Tag Archives: SB1161

California telco deregulation bill amended, but not by much

by Steve Blum • , , , ,

Burlingame pole 8aug2019

The latest, but probably not the final, amendments to assembly bill 1366 are posted on the California legislature’s website. It’s the bill that would extend a current ban on regulation of “Internet protocol enabled” services, including, particularly, voice over Internet protocol (VoIP) service.

The new version does not address the core objection of telecoms labor unions and the California Public Utilities Commission. They say that because AT&T and Frontier are switching customers from regulated legacy telephone technology to unregulated VoIP service, extending the ban on VoIP regulation would effectively deregulate telephone service completely in California.

On the whole, the new amendments track with suggestions made in the most recent legislative committee analysis of AB 1366. The biggest change to the bill is to the extension itself: it’s now five years instead of ten. Another change is that telephone companies that have obligations to provide a basic level of voice service to anyone that wants it – AT&T is the biggest example – would still have to do that, even if they were using VoIP technology.

There’s still a requirement in the bill for residential VoIP providers to “initiate steps to restore service within 24 hours of receiving a report of a service outage” and complete the restoration within 72 hours, although there’s a long list of exceptions to the rule. Language was added to clarify 1. that the California attorney general “may” – not shall – “institute and prosecute actions or proceedings to enforce” the new rules, and 2. that the CPUC has no “jurisdiction or authority” in that regard.

Other changes require the CPUC to collect consumer complaints and forward them to the attorney general, and allow the California office of emergency services to set some 911 standards.

The Communications Workers of America, AT&T’s biggest union, is strongly opposed to the bill, and democratic lawmakers have been visibly uncomfortable with the idea of going against their wishes. Right now AB 1366 is in the hands of the senate’s appropriations committee, which will decide behind closed doors at the end of the month whether it moves forward or not.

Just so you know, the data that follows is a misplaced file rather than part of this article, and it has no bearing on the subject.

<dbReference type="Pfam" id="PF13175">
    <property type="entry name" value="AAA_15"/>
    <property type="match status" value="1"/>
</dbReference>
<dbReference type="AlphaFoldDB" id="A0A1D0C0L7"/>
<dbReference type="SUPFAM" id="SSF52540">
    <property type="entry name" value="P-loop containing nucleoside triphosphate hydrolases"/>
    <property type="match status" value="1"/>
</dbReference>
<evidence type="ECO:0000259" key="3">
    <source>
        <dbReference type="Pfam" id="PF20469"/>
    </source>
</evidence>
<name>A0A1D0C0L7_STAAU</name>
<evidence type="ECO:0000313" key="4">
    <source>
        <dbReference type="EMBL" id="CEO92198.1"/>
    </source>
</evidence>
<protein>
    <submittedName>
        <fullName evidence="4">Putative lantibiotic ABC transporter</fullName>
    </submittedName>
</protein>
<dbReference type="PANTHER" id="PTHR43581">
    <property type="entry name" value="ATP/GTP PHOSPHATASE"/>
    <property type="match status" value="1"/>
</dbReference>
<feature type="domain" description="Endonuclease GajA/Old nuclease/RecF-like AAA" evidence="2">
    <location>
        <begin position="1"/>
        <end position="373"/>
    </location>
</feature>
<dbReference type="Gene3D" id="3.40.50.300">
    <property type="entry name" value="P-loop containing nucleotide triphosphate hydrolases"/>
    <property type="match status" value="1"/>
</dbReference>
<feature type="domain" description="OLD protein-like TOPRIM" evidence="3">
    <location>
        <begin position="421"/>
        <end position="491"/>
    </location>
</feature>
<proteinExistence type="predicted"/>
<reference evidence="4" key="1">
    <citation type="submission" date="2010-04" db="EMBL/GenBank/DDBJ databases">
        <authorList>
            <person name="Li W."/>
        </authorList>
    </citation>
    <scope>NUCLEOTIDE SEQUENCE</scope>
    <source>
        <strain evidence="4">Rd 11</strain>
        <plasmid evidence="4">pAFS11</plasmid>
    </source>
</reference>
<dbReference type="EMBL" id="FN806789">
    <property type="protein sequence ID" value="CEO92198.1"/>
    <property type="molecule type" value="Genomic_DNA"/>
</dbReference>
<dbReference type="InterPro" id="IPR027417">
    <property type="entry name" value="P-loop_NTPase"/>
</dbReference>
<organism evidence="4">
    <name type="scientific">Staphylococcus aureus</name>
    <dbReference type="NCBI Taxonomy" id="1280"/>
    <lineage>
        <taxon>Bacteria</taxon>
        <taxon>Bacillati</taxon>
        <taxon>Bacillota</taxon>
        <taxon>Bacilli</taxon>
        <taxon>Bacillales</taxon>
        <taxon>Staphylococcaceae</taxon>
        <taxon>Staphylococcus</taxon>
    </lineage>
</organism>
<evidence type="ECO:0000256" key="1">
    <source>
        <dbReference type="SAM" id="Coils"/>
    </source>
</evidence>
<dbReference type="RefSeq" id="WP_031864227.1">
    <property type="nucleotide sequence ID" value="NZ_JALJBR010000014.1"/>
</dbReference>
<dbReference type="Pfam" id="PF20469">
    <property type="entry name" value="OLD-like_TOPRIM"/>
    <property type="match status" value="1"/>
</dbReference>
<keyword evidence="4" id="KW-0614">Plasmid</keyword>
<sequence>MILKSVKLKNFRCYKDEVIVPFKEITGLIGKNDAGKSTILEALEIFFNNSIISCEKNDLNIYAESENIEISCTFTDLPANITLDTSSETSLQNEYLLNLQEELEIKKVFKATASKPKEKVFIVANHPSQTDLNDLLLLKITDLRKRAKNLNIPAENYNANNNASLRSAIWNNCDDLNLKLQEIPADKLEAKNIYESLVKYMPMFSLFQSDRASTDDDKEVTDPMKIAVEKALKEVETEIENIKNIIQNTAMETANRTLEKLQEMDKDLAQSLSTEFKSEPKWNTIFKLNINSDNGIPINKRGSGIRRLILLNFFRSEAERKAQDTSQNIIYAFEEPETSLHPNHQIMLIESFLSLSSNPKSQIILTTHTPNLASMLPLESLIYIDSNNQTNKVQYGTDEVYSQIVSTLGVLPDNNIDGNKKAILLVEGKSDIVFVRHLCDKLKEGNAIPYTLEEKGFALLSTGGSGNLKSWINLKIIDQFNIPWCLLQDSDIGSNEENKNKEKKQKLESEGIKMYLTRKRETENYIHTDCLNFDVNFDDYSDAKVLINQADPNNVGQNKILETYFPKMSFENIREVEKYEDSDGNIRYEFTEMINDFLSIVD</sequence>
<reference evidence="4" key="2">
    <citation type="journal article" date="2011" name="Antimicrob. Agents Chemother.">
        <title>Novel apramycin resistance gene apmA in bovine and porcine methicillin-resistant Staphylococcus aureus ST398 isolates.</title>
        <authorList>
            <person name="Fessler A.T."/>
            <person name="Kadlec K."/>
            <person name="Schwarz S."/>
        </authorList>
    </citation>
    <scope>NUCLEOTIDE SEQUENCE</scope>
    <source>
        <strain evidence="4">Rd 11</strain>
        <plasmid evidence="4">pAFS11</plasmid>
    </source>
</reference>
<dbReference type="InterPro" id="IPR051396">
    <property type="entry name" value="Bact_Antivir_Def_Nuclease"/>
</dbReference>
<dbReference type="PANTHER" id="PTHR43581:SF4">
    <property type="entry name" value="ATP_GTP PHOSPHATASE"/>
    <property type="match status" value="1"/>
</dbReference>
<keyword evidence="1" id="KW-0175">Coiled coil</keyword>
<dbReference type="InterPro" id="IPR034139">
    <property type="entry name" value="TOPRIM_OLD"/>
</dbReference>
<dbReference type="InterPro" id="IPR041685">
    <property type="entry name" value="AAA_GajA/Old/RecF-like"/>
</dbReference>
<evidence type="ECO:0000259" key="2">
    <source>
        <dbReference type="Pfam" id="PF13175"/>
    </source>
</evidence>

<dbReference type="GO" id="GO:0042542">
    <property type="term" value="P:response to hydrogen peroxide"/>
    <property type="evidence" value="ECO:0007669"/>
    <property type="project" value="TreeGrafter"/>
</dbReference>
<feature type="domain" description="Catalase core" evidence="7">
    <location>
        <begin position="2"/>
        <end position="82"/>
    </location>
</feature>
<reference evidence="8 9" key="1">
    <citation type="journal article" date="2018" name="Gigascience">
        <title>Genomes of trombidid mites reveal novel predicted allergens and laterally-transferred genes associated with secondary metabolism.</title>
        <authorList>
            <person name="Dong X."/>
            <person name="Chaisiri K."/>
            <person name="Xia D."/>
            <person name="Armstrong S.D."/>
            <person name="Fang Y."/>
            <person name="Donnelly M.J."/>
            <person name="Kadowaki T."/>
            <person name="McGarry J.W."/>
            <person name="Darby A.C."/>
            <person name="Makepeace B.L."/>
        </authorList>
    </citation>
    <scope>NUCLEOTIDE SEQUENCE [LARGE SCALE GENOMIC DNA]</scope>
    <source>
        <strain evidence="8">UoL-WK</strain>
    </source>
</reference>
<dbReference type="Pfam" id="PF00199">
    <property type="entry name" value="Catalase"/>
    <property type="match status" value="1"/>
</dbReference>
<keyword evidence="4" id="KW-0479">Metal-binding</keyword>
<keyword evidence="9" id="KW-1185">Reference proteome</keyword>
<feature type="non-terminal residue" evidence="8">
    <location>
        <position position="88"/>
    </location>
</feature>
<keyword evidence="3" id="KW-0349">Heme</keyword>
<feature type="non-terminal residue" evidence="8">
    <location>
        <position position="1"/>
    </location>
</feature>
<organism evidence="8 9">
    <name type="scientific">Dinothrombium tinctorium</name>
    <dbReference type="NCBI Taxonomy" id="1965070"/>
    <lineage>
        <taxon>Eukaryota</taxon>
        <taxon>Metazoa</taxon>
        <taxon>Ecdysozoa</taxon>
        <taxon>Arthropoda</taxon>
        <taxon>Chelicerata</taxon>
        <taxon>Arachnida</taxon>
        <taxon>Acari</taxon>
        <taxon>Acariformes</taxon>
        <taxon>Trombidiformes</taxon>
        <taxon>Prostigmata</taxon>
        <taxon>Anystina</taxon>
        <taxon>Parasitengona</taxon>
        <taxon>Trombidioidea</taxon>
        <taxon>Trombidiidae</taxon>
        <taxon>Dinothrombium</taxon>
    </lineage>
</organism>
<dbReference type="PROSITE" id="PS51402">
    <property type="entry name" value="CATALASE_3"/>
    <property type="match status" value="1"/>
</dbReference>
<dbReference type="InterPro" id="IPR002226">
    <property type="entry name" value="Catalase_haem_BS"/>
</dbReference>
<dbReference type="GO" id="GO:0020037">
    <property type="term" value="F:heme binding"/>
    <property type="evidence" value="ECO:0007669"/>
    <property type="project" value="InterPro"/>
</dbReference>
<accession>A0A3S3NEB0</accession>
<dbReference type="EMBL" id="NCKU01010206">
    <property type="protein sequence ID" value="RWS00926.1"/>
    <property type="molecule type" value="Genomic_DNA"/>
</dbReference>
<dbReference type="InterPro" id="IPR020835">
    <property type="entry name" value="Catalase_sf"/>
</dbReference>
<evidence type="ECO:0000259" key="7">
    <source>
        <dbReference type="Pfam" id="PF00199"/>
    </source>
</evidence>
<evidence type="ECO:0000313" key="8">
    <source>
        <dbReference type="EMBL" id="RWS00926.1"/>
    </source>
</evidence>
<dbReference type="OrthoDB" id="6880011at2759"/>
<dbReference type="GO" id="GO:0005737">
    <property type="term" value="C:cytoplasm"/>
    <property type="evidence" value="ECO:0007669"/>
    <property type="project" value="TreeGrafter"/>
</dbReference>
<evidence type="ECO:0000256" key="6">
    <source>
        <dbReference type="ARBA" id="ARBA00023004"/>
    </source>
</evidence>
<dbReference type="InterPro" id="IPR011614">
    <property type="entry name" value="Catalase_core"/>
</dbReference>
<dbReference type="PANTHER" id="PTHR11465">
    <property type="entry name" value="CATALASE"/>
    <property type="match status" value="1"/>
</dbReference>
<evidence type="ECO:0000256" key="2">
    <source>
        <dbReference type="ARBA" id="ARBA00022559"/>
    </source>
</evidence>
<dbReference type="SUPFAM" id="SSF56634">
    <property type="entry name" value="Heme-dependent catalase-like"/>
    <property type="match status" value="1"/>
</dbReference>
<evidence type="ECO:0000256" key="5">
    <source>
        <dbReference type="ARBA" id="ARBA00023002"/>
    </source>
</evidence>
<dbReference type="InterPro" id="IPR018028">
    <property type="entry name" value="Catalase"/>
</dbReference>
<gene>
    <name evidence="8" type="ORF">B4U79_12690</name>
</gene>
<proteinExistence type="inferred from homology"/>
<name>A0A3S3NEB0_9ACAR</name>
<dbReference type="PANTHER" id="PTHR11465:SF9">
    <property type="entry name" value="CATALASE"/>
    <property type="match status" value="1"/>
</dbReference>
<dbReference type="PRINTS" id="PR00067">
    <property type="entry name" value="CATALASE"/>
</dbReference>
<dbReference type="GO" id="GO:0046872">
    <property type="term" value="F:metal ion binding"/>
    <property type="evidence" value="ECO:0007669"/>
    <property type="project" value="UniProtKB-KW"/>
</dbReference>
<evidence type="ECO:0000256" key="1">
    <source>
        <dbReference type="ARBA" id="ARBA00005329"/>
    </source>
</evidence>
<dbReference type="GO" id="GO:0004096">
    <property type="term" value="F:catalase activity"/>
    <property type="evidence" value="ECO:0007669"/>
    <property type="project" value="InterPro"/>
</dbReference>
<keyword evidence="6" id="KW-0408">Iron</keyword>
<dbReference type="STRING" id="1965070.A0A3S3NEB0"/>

Telephone deregulation bill amended by California senate committee, but it’s still a hot mess

by Steve Blum • , , , ,

Deregulation of telephone service – and with it, telecommunications infrastructure – moved ahead yesterday in the California senate’s energy, utilities and communications committee. Backed by AT&T, Frontier Communications, Comcast and other monopoly model incumbents, assembly bill 1366 was approved on a largely positive, but not quite unanimous vote. It extends a ban on regulation of voice over Internet protocol service (VoIP) by the California Public Utilities Commission and other state agencies. As the shift from old style, regulated telephone service to unregulated VoIP continues, the effect is to allow telcos and cable companies to back out from under the CPUC’s jurisdiction.

That’s a clearly stated goal of the bill’s author, assemblymember Lorena Gonzalez (D – San Diego) who told the committee “we’ve got to figure out a better way than just handing something to the PUC, which would take ten years to get the kind of progress we’re making right now with this bill”.

AB 1366 was amended, but I don’t know exactly what those amendments are yet. Printed copies were given to committee members just before the bill was taken up. It appears that the changes are largely in line with recommendations in an earlier analysis by committee staff and will, to some degree, allow VoIP regulation in regards emergency services and “last resort” rural services.

Judging from the discussion, though, the bill is still confusing and contradictory, with drafting errors, loopholes and a vague and largely useless enforcement mechanism. Gonzalez said that more changes would be made later.

Gonzalez and a couple of representatives from non-profit groups (who demonstrated no particular telecommunications policy involvement or knowledge) spoke in favor of the bill. They were followed by long line of similarly irrelevant endorsers, led by AT&T staff lobbyist Bill Devine, and joined by lobbyists for Frontier, Comcast, Cox Communications, CTIA and Verizon.